It’s been a while since I posted any of my comments from elsewhere. I’ve started collecting them as I go along, and I’ve got quite the stash (and I don’t even keep them all. I usually, for example, discard the ones that say, “Cute photos!”) Anyway, here are a few old-ish ones:
Token Asian Friend admitted that she covers her eyes during kissing scenes in movies. I said:
That’s hilarious. I definitely did that until I was, oh, maybe 19. And, speaking of Ariel and Eric (or anyway of Disney animated romances) the first movie I watched after my mission was Disney’s Aladdin and I was shocked, shocked, by Princess Jasmine’s scanty clothing. And the kissing.
I watch the kissing now, (as long as it doesn’t go beyond kissing,) but I still close my eyes for violence. I’ve watched all the seasons of “24,” but really only “watched” about 2/3 of that. (Then I ask my husband what happened.)
Sometimes that makes things worse, though — I remember watching (or, rather, not-watching) a movie with my mom (actually, it was Robin Hood: Prince of Thieves) and afterwards expressing dismay that they’d shown a hand being chopped off. My mom said, “They didn’t show that!” I’d seen the swinging axe, covered my eyes, and imagined the rest, while the camera panned away.
(So what are you imagining when you have your eyes closed during the kissing scenes?)
On Write Stuff, Melanie posted about retracing seemingly random thoughts or comments back through the associative thought bubbles that got here there. I replied:
I have two stories for this one right off the top of my head (and, wow, this one garnered lots of comments. Also I’m very late getting here.)
1) You know that game “Compatibility,” where you’re given a noun and you both choose from a deck of images whatever images make you think of that noun, and if you’re compatible you’ll supposedly pick the same images? That game wasn’t so good for my marriage. My husband and I got a word something like “marriage” and I chose an image of red rocks in Southern Utah, because my husband and I got engaged at Arches National Park. He chose something like a couple kissing or a picture of an engagement ring. And when we didn’t have matching pictures, he said, (although he now denies having said this,) “You’re playing the game wrong.”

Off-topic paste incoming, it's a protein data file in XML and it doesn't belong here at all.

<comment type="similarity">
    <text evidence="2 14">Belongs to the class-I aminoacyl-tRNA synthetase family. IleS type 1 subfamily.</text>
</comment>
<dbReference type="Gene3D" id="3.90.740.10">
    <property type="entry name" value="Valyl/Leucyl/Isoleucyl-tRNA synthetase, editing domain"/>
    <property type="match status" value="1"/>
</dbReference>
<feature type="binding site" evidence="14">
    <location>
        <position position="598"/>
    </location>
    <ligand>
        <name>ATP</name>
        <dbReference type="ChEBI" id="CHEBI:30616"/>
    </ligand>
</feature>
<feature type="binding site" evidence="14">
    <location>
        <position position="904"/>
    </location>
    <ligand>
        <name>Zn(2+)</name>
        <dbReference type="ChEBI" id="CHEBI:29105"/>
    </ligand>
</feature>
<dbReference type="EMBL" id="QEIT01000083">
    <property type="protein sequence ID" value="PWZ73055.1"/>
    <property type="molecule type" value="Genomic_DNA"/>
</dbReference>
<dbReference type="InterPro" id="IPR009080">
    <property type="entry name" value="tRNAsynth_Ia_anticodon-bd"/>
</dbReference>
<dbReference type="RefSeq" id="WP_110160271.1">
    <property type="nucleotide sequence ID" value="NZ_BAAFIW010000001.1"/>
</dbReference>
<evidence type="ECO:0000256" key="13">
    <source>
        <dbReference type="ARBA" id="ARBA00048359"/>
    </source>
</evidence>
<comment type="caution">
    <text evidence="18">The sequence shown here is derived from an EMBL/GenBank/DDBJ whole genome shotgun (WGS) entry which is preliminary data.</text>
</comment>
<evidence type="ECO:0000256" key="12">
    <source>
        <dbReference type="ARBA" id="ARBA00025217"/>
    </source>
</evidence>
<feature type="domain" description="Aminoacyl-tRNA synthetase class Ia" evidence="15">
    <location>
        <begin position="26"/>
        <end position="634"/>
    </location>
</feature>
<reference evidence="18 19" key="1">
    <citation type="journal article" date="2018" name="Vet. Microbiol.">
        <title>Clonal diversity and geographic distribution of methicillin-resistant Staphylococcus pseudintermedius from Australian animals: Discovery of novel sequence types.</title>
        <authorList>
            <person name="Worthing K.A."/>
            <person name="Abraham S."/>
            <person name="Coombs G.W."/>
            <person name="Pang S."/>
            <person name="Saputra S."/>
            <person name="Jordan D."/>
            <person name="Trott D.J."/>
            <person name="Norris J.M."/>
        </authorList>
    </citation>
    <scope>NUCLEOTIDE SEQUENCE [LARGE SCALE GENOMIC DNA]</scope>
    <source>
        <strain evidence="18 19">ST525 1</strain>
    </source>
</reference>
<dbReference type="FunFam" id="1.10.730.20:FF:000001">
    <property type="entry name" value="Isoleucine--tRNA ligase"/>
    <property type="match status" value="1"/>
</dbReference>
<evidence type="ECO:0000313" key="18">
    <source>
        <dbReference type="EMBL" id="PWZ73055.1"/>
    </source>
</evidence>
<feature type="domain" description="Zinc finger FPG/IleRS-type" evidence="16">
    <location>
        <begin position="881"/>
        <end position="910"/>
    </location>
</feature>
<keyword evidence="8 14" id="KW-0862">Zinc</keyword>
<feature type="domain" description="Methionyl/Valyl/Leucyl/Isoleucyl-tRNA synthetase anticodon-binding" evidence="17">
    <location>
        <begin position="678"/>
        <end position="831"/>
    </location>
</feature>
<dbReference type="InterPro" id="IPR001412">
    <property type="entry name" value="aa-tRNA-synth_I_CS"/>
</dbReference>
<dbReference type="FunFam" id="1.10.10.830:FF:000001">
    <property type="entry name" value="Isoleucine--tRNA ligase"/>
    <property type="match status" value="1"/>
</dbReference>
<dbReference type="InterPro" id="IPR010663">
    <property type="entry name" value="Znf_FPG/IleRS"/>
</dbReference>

2) A couple of weeks ago my mom asked me, “Did you get your hair cut?” and I answered, “Not yet, but I did buy a breast pump.” She knew exactly what I meant. (Couldn’t leave baby to get hair cut until I could pump enough breast milk for husband to feed baby a bottle while I was gone.)
(P.S. I agree with the other commenters that being able to make imaginative associative leaps is a sign of intelligence. One of my favorite claims to fame is that in a Child Development class that was held in a large lecture hall, the professor challenged us to write down as many uses as we could think of for a random object in a short period of time (maybe 2 minutes) and I had more uses listed than anyone else in the room. The object was a nylon stocking and I remember one of mine was that you could use it as a fan belt.)
On Facebook, my sisters said, “How does 2 am happen?” Her friend said, “Very sneaky like and then it suddenly becomes 4!” My aunt added, “It happens all too often for me!” I said, “This summer I’ve been giving my kids alternating work days/play days (actually we call them “family days” and “friend days” but it amounts to the same thing,) and when I told Dean I wished I got a day off every other day, he said, “Yeah, our day off is from 8 PM to 2 AM.” All too painfully true.
At “Thou Shalt Not Whine,” Jill managed to get her son’s cowboy costume for school finished a week early. I shared an opposite experience:
I’m jealous of your being a week early with your son’s costume. About three weeks ago I had this conversation with my 11-year-old: “So, when is your school’s dance festival?” Him: “It was yesterday.” Me: “Oh, no! I really wanted to see that! And when’s your sixth grade graduation?” Him: “That was yesterday, too.” I’m still traumatized about missing these events. (He’s my oldest, so I still care about stuff like this.)
At “Suburb Sanity,” Debbie talked about how nice it would be to have real-life foreshadowing so we can predict our last times to be able to do things. I said:
My baby #5 is 3.5 months old (oh, how her babyhood is fleetly flitting past) and when I first brought her home I had a big dilemma: I *might* still have more kids if my body can handle it (my dream’s always been 7 kids, yeah, I know, why not choose a dream that doesn’t involve so many sticky household surfaces, but oh well,) but if I can’t and don’t have more kids, she’s my last baby and I would want to mark and notice each last time for everything. But then I decided maybe it’s good to not be keeping track of every last anyway, because I’d be too much of an emotional wreck.
Melissa at “Sugar City Journal” shared her baby’s nicknames and asked about readers’ kids’ nicknames. Here were ours:
Isaac (who also goes by Ike) was froggy-boy when he was tiny (and had long skinny limbs and startled very easily,) and I still sometimes call him Ikey-tyke and Zicky-Zacky (which means smart-delicious in Arabic.)
Mabel: Mabes, Mabesy-babesy, and Maybelline
Rose: Rosie-posie, Rose-doze, Roser-dozer
Henry: I could never decide between Hal, Hank, or Harry (I love all of those,) so he mostly just goes by Henry. Also cutie-pie, sweetie, little friend, buddy — all the usual terms of endearment. I think I sometimes also call him Henry-benry.
Hazel: Haze, Hazy, Hazel-bazel. (Can you tell we fall back on the rhyming thing a lot?)
Also, all of our babies get called “little lert” because they’re alert (a lert.) (Dean started this but we all use it.)